Great Entrepreneurs Pick Great Markets

It’s hard to underestimate the power of an attractive or unattractive market in driving outcomes for companies, including start-ups. As Andy Rachleff, one of the founders of the venture capital firm Benchmark has said “When a great team meets a lousy market, markets win.”

For entrepreneurs, then, the challenge is to find an opportunity in an attractive market.

A few weeks ago, I wrote about the three high-level decisions that guide my thinking as a seed stage venture capitalist. Is the market attractive? Is the founder great? And is there a strong fit between the two? This is overly simplified, but gives a little bit of a window into how I think about investment opportunities early in my evaluation process. On the flip side, entrepreneurs need to think about these questions when crafting their pitch to investors – founders need to explain why their market is attractive, why they and their team are A players, and why they are the right people to tackle the opportunity. In this post I’ll start first with the question of markets.

So, what makes a market attractive? Is it just one that is very big and growing fast?

No. There are some very big markets that are fundamentally unattractive, especially for start-up companies (for example – music).  There are also some markets that might be stagnating but present the perfect opportunity for startups to be disruptive (was anyone marveling at the growth of the eyeglass market before Warby Parker?) There is a lot more that goes into what makes a market attractive or not.

Crack open any strategy textbook and you’ll see Michael Porter’s Five Forces, a classic framework for understanding what makes markets attractive. With that in mind, here are a few particular points for start-ups to consider:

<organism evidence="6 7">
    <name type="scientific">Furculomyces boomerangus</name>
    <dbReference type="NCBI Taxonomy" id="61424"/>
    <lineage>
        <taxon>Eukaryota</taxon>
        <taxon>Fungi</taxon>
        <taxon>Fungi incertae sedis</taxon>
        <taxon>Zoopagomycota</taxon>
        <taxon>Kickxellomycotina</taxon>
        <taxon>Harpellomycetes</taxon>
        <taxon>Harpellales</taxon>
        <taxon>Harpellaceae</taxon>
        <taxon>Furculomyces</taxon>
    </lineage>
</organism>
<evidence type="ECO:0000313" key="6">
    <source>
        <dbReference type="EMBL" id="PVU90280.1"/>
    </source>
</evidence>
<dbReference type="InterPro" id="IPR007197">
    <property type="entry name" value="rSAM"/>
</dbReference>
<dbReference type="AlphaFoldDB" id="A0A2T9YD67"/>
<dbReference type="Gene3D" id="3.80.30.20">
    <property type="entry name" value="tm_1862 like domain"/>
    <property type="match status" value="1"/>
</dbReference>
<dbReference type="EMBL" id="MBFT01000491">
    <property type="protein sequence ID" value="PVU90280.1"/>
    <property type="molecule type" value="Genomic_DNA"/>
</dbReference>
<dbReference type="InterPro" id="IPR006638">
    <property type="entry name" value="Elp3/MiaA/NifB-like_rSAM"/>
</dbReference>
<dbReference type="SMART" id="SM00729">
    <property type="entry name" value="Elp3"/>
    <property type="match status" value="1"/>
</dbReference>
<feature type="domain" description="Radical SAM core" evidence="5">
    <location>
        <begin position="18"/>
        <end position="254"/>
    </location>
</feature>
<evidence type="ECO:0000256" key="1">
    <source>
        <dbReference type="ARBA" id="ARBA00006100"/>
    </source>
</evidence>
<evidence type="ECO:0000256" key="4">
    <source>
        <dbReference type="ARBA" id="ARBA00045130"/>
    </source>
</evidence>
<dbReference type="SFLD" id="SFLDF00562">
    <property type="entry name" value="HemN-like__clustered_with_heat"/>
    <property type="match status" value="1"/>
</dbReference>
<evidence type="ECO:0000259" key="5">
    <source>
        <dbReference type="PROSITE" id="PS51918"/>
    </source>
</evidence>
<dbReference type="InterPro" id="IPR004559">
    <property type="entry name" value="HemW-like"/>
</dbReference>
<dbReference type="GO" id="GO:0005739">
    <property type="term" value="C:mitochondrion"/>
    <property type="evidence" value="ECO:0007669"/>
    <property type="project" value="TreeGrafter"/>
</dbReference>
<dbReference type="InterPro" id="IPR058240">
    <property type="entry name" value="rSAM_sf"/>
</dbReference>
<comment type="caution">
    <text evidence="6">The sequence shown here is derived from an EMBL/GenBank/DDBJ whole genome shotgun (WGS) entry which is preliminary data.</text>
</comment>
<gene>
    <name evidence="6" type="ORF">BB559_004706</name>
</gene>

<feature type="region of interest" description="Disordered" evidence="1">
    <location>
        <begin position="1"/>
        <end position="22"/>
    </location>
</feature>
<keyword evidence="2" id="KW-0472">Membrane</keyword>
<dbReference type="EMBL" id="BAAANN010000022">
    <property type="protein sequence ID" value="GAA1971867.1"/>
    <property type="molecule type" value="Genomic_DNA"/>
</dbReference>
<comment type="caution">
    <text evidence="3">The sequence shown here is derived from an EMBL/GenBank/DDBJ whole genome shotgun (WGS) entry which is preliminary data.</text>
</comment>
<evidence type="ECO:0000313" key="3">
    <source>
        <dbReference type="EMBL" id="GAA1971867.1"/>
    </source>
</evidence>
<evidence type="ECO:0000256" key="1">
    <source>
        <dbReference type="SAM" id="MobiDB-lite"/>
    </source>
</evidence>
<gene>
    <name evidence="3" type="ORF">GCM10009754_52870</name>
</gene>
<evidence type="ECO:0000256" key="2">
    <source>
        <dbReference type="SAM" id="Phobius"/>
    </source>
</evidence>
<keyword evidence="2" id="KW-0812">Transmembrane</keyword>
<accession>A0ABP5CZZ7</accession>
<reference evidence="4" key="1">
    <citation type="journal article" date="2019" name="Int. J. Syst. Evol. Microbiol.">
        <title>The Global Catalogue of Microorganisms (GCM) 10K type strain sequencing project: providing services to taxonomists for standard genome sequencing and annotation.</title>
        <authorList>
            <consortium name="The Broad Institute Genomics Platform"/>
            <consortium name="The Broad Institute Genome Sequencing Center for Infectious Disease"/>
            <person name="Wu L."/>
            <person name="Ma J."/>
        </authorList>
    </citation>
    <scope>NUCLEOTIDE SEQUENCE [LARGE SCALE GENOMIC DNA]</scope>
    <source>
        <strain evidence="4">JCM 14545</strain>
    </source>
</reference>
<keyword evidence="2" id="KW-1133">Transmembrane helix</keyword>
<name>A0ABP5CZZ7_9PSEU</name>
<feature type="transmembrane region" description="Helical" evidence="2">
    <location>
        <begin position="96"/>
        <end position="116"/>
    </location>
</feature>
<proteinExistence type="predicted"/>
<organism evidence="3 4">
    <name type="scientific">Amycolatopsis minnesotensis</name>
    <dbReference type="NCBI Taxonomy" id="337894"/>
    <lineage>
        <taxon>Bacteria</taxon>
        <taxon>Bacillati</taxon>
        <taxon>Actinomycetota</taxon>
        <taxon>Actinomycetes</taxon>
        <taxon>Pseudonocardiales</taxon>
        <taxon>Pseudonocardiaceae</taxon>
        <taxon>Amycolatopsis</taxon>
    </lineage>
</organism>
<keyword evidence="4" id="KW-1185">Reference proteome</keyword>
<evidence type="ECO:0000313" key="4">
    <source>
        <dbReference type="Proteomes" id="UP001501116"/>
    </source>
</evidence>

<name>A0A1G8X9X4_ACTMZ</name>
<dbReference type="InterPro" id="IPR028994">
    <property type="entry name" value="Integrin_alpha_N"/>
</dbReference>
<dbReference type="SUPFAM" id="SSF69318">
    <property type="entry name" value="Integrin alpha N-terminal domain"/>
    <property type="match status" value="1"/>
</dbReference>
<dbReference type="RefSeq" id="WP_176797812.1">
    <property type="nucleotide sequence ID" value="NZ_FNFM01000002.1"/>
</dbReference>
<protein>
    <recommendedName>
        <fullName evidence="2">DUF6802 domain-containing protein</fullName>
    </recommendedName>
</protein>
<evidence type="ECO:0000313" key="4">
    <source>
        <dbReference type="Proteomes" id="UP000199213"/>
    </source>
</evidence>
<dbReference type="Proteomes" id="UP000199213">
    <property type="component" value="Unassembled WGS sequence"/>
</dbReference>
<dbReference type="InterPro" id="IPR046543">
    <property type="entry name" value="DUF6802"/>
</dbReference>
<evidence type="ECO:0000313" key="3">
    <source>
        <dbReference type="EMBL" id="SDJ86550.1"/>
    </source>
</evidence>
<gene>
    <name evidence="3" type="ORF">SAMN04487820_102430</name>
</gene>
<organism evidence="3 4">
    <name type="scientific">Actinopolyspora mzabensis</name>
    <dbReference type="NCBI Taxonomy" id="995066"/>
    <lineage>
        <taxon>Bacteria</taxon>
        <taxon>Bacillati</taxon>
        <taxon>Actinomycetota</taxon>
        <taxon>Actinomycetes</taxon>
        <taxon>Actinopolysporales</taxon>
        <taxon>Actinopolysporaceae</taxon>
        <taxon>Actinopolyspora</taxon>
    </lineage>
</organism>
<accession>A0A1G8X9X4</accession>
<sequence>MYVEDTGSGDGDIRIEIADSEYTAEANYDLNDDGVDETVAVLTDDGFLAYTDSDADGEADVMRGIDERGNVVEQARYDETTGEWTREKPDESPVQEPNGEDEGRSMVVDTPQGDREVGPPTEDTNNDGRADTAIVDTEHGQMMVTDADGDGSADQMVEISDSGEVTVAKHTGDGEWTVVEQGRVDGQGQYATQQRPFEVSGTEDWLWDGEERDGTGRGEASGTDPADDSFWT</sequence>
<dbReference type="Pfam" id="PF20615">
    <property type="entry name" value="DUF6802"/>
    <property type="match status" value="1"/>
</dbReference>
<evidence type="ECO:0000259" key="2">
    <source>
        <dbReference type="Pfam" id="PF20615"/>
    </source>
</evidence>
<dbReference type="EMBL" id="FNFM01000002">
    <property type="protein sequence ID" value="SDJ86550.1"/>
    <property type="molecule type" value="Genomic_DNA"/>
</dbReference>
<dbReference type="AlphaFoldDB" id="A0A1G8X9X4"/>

Mega Trends: Growth does tend to fuel great opportunities. But more important than the growth of a market are the big trends driving that growth and propelling companies and innovation forward. The key as an entrepreneur is to try to predict what these are before they are blindingly obvious and there are tons and tons of competitors in the space.

Some mega-trends are, well, mega. The platform shift to mobile computing is one of these. So was the shift from local to cloud computing. Companies in such spaces tend to benefit from wind at their back, even if that wind propels lots of companies forward.

Other mega-trends are a bit smaller and likely less publicized. The shift in advertising from direct sales to programmatic buying and selling of inventory is an example that unlocked a lot of opportunity for certain players.  Entrepreneurs who spotted this early and locked up dominant positions in different segments of this market have done well. Other companies didn’t connect the dots as well, and have suffered despite early impressive revenue growth.

Concentration: Entrepreneurs should pay particular attention to the degree of market fragmentation vs. market consolidation.  One isn’t necessarily better or worse than the other, but it does change the game in terms of how a new firm can compete.

Highly consolidated markets are ones where a small number of firms have significant market share. This makes it tough because these firms have tons of money, brand, and market leverage to compete.  Often, this exhibits itself through dominance in distribution.  In the college textbook market for example, a few firms utterly dominate.  The primary channel through which textbooks are sold is direct to professor, which requires a physical sales force that shows up at professors’ offices and pushes adoption of their product.  It’s extraordinarily hard for startups to compete at this same game, and most of the ones that have tried have lost.  This is why the prices of textbooks have increased at double the rate of inflation for decades, even as the content in the books has become more and more commoditized. This is also why in 2013, the only major company to exit in this space is Chegg, a rental company that has a direct to student go-to-market.  Any start-up in a highly concentrated market needs to have a novel go-to-market strategy initially to build brand and confidence in their product.